DMC: Well, after doing everything that I did with Run DMC, having a life that I had, I found out at the age of 35 that I was adopted.  It was a big shock to me, didn’t know my whole life, and then I found out that I was a foster kid. So I was one of those kids, and I looked at what was important about my life; (it) isn’t the fact that I’m DMC of Run DMC, that’s easy. I will always be the king of rock, one of the greatest rappers ever. The important thing about my existence is: people took time out of their lives to give me a chance to be what I was put here to be.  You know, my mother and father decided to adopt me out of foster care, and send me to school, and discipline me, and educate me, and teach me; that’s all these kids need. So it made me realize that with the children of the world, flesh and blood has nothing to do with being brothers, sisters, mothers and fathers to every child in every city, in every ghetto, in every orphanage, in every group home.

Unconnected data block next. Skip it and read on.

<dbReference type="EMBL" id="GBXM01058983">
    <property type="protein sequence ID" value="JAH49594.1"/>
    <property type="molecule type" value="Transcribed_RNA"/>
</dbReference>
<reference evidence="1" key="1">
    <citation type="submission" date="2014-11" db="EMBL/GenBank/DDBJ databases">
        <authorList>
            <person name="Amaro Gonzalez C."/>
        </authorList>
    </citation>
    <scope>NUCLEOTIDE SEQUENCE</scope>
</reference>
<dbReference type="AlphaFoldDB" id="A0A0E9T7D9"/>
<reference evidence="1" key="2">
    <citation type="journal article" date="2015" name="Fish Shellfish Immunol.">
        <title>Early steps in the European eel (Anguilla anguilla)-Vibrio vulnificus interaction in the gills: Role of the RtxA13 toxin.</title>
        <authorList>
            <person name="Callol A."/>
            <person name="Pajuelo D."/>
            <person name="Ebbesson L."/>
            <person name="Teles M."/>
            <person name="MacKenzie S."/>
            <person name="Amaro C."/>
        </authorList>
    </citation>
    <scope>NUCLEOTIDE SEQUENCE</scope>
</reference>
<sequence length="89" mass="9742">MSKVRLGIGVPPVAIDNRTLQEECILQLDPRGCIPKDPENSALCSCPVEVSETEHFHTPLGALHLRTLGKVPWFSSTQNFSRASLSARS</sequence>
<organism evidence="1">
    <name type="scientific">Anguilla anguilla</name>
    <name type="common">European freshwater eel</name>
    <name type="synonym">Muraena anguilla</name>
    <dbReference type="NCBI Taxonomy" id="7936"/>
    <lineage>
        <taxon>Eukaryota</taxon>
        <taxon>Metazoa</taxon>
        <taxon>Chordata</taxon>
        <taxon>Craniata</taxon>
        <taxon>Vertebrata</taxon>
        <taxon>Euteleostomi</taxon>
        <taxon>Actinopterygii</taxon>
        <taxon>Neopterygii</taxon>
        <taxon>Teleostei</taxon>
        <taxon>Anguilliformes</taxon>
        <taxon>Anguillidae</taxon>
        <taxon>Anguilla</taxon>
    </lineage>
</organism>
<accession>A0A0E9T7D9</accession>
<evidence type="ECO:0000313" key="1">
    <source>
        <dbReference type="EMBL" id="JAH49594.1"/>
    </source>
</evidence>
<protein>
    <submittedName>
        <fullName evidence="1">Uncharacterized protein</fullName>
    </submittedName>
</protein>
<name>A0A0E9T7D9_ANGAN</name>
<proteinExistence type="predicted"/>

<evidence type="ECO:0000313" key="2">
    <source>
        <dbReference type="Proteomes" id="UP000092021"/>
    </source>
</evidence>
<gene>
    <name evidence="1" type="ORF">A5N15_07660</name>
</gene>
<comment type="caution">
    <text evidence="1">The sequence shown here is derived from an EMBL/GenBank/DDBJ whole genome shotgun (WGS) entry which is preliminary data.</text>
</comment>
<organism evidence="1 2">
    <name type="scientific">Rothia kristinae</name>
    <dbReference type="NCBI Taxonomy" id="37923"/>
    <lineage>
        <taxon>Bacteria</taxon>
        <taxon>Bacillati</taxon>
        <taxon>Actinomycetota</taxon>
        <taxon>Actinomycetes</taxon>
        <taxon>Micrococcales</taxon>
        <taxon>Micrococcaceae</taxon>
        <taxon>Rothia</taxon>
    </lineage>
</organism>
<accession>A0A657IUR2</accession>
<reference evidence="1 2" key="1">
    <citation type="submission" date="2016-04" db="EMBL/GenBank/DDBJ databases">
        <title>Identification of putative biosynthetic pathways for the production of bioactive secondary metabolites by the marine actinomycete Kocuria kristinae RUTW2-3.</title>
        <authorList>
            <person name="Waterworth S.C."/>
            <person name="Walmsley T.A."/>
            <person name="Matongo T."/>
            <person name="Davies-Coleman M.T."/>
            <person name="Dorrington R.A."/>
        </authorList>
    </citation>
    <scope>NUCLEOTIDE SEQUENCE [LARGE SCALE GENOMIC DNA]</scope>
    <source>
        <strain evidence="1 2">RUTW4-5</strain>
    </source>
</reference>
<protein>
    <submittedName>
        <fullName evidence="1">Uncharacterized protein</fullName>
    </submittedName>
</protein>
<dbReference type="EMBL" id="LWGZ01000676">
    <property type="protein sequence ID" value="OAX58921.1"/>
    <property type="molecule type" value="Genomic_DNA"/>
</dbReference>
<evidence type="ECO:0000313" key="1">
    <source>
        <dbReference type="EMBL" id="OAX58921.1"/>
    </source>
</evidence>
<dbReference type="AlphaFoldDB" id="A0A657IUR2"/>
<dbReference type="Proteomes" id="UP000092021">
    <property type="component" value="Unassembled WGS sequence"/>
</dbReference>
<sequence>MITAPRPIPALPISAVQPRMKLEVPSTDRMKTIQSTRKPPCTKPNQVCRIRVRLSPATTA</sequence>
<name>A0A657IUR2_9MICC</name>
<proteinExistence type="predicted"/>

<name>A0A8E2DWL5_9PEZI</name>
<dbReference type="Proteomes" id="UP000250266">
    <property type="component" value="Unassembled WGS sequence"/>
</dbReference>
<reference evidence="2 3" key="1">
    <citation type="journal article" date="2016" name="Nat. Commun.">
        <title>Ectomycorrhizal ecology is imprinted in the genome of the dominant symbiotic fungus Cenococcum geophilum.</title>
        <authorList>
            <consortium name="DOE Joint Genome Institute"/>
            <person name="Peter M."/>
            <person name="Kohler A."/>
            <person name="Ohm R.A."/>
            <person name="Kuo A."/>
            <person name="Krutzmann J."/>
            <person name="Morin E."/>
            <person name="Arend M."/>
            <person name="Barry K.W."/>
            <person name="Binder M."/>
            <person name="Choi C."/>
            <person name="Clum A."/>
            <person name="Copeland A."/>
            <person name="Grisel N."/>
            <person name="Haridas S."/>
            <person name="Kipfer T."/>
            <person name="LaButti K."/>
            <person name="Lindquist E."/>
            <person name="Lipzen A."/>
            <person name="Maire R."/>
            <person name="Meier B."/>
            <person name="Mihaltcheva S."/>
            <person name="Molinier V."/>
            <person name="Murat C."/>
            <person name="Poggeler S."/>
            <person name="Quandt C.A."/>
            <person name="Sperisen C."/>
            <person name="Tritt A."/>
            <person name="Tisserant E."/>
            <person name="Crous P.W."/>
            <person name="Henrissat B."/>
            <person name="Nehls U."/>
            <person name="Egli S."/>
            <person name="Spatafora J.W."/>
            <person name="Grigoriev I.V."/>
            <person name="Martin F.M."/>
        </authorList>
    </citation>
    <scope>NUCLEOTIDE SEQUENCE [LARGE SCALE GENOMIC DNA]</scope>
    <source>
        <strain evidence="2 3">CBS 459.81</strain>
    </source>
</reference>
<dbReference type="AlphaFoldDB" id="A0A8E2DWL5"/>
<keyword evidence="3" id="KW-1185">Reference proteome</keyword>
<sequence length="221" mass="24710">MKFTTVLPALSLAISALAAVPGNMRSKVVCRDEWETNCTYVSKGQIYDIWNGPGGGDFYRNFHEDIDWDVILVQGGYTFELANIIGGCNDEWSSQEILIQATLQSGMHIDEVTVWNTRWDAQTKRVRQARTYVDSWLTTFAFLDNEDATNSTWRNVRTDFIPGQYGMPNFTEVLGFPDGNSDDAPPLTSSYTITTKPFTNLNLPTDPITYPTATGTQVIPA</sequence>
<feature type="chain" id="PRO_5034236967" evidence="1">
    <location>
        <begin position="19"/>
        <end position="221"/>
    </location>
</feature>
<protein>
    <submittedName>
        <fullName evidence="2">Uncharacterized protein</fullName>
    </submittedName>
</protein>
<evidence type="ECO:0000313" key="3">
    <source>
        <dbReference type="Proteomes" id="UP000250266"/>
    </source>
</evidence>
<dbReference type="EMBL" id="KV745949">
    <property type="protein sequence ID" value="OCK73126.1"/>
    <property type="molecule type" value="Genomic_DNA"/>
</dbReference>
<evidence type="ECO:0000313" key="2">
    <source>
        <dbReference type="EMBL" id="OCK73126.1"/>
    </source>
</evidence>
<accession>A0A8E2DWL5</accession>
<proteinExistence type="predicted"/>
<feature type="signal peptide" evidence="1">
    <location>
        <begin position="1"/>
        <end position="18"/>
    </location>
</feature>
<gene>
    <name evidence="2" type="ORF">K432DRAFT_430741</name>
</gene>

I am one of those kids, and I represent what happens when you allow and support an organization like Garden of Dreams to make a kid’s dreams come true.

Q: So why do you think people should support this cause over others?

DMC: Because when you look at these children of the world, regardless of their situation, whether it be poverty, homelessness, you know, foster care, kids in group homes, incarceration, a lack of the sufficient educational mediums and facilities, these children are the next leaders, and people that will be running this world. These kids are the next you and me, the next journalists, the next entertainers, the next teachers, politicians, lawyers, scientists, pilots, astronauts, and the list goes on.